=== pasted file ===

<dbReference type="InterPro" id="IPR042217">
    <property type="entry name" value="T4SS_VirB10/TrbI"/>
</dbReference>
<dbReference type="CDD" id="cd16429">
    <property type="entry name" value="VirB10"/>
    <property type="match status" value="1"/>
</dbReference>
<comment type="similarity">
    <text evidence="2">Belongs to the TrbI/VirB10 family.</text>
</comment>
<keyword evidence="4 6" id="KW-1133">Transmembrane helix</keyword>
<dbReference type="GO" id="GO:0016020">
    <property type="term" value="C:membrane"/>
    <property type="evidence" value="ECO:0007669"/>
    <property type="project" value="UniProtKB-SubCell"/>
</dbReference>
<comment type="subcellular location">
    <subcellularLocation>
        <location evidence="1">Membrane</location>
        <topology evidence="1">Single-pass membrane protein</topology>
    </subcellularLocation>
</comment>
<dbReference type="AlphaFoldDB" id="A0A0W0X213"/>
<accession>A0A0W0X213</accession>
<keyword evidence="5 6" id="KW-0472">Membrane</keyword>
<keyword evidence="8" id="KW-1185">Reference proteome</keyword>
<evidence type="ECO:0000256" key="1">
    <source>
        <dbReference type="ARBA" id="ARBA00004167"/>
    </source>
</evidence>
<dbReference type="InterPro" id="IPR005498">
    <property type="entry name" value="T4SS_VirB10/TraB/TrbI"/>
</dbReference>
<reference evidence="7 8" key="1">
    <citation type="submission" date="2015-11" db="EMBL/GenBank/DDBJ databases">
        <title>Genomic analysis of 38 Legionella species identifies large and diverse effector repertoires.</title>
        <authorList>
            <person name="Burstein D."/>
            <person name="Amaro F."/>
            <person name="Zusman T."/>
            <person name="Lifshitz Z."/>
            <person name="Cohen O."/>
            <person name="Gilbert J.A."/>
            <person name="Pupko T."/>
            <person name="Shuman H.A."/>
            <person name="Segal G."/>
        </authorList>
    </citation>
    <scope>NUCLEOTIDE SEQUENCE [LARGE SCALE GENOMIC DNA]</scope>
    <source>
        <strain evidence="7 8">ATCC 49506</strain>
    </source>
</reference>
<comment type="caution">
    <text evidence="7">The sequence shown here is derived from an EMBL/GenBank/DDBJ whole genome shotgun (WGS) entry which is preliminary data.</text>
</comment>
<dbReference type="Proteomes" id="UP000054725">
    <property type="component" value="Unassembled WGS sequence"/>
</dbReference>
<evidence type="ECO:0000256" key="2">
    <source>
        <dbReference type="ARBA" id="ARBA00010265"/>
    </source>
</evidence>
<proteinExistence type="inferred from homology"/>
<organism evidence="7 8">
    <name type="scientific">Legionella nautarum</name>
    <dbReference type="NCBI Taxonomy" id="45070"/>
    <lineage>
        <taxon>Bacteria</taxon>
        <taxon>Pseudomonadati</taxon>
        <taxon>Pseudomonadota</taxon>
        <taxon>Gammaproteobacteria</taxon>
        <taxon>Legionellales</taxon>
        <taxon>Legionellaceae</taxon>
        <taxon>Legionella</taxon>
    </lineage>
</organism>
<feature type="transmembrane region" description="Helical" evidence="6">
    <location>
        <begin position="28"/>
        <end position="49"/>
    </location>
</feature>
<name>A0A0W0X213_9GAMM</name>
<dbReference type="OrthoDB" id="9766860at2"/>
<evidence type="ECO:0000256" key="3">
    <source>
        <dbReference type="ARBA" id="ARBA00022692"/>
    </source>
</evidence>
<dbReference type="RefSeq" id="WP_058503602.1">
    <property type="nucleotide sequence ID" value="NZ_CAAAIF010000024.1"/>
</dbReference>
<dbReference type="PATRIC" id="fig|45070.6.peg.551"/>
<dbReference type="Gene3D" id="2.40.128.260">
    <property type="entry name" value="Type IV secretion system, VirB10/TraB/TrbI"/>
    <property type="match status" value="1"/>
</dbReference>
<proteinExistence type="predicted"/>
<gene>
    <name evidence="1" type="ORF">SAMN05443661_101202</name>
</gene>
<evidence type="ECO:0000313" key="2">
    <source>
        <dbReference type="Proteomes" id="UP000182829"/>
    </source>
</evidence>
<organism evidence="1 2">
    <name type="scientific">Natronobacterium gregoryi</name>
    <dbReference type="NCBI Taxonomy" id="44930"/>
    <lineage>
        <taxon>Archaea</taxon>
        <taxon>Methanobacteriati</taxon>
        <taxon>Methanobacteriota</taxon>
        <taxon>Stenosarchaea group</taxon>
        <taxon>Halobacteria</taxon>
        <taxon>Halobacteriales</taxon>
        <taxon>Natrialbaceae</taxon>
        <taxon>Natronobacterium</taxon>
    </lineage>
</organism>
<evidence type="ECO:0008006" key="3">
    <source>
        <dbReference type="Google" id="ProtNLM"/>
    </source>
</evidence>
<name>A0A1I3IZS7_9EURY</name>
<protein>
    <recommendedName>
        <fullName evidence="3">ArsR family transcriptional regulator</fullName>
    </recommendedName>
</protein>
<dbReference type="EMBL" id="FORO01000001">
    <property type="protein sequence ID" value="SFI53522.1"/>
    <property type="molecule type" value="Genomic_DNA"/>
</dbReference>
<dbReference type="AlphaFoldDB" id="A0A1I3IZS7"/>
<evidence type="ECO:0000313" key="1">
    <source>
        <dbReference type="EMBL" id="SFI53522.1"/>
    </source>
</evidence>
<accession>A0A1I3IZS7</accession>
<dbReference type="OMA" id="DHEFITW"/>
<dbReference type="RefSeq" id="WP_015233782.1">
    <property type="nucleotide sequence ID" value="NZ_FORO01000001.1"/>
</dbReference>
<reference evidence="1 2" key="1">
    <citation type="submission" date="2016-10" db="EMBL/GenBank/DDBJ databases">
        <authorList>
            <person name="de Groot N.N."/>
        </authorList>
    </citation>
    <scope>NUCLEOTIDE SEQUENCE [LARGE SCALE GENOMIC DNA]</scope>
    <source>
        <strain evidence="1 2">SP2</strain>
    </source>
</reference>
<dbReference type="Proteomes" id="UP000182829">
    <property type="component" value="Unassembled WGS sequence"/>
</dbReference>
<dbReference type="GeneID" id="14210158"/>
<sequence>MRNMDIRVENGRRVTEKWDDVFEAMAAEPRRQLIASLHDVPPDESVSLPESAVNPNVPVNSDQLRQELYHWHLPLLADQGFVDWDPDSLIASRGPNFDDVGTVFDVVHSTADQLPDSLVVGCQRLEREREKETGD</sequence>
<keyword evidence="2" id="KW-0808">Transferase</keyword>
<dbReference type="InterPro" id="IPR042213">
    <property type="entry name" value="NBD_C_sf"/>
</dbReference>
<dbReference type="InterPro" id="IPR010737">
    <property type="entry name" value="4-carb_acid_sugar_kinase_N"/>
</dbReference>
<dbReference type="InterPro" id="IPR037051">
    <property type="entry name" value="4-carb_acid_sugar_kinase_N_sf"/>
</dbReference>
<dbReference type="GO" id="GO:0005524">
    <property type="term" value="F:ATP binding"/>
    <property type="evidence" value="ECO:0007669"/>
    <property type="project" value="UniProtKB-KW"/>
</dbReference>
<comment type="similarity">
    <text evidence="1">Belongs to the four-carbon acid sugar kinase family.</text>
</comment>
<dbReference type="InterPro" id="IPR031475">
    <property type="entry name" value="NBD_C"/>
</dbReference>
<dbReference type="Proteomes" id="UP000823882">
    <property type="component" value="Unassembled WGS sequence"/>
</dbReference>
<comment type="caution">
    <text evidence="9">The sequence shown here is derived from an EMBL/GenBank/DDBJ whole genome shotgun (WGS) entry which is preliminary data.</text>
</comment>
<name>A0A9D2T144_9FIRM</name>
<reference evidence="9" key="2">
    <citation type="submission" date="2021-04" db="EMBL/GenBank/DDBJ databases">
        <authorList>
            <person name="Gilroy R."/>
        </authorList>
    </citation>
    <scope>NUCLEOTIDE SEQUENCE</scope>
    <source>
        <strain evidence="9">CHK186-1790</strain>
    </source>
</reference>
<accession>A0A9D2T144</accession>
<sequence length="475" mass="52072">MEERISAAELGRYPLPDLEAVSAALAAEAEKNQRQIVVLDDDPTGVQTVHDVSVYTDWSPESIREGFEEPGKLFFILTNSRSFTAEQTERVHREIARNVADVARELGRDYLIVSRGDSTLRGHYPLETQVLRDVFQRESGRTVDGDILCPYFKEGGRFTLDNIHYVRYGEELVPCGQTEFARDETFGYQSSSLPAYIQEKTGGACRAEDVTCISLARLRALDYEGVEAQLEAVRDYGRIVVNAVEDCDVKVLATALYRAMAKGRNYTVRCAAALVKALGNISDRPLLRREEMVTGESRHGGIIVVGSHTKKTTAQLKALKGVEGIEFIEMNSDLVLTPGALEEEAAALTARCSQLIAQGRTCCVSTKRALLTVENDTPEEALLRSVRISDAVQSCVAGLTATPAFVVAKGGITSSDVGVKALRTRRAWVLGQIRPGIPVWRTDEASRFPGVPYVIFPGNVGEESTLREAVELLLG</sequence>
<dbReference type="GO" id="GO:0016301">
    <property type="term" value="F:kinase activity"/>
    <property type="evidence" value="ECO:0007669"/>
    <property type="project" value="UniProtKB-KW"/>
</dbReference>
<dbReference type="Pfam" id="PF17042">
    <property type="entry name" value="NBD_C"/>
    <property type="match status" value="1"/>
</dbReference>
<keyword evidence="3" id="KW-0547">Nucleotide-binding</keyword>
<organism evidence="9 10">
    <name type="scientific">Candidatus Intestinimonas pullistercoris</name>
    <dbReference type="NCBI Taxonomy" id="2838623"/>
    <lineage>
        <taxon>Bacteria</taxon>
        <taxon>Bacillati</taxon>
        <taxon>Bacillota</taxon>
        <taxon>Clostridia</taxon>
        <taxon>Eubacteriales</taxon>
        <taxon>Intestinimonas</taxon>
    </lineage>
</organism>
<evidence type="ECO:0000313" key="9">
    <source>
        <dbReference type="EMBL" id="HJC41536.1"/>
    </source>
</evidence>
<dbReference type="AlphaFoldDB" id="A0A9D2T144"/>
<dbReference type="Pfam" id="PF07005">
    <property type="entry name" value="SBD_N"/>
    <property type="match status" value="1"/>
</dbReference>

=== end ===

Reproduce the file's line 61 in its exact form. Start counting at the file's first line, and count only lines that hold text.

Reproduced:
<evidence type="ECO:0000256" key="2">